In a finding that is sure to be scrupulously ignored by the National Rifle Association, researchers have apparently found that guns are pretty much useless as self-defense against bears. The original paper is unfortunately difficult to access online, but an accompanying press release summarizes the results:
[BYU biologist Tom] Smith and his colleagues analyzed 269 incidents of bear-human conflicts in Alaska for the study, appearing in the forthcoming issue of the Journal of Wildlife Management. Those incidents involved 444 people and 357 bears, 300 of which were brown bears. The researchers found no statistical difference in the outcome (no injury, injury or fatality) when they compared those who used their gun in an aggressive encounter (229 instances) to those who had firearms but did not use them (40 instances).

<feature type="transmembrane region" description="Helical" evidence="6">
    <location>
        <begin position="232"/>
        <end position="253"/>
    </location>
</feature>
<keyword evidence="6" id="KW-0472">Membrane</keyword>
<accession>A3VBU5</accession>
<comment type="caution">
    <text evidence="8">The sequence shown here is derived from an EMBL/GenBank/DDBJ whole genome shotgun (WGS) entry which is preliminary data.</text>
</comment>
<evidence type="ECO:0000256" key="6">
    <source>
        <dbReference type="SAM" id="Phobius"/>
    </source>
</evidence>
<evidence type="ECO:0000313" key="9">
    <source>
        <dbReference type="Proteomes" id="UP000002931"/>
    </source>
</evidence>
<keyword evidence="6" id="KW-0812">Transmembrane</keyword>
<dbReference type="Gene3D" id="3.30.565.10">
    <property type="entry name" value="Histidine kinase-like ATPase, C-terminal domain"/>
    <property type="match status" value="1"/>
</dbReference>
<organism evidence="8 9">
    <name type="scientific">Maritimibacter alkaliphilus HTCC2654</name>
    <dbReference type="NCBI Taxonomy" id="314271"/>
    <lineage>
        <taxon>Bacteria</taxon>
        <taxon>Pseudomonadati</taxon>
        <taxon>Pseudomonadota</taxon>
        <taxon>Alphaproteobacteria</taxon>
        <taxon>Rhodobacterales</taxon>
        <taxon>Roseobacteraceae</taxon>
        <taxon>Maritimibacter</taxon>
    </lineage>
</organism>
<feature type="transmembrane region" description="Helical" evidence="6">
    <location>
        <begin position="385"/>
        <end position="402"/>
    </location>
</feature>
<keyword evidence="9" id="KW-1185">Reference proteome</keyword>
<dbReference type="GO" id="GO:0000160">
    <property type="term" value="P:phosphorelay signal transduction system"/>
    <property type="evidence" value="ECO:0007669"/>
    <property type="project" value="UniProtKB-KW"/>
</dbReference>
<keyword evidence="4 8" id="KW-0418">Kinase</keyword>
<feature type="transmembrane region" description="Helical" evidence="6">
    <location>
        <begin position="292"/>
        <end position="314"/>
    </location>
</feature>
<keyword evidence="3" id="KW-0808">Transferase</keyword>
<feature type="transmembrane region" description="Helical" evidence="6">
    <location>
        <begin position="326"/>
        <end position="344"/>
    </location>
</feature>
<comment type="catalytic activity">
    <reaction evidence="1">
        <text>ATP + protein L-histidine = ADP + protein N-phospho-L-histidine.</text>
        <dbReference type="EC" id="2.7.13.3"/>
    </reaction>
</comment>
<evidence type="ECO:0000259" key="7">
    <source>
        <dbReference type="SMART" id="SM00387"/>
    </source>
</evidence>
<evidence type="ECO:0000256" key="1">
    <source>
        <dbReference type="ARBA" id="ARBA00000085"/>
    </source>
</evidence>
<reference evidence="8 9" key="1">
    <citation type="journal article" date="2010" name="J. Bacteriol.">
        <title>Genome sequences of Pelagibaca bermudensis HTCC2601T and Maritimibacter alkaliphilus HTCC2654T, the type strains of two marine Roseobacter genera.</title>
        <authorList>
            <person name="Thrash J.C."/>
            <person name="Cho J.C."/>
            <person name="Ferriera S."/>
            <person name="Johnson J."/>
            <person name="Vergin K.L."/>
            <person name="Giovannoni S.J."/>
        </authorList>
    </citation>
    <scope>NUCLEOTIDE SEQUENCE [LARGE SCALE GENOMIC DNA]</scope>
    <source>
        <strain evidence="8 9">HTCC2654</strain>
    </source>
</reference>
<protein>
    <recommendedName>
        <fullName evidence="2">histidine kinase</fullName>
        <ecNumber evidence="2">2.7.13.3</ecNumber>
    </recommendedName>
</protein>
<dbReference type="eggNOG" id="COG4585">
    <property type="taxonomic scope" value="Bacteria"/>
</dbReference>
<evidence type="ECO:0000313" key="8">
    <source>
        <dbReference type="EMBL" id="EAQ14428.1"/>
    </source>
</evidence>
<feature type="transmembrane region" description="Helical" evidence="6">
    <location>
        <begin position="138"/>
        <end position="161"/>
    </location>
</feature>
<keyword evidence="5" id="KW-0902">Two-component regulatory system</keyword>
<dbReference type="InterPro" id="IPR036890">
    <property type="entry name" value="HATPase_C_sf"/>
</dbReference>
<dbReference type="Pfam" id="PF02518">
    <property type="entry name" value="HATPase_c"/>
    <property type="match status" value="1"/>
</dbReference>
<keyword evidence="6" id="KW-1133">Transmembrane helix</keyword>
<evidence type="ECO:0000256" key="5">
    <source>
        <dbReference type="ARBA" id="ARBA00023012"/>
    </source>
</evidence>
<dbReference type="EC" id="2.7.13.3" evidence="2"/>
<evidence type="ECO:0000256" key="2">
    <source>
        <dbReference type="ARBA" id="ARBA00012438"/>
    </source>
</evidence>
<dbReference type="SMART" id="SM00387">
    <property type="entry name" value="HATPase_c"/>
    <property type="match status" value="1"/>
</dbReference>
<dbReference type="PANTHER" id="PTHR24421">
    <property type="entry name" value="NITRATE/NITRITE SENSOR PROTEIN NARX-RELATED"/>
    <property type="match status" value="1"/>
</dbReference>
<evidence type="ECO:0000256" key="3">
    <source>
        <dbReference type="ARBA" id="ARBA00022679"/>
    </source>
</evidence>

In contrast, an earlier study by the same group found that pepper spray is 92% effective in stopping aggressive bear attacks. So while hikers can certainly exercise their right to bear arms, using those arms against bears is probably futile.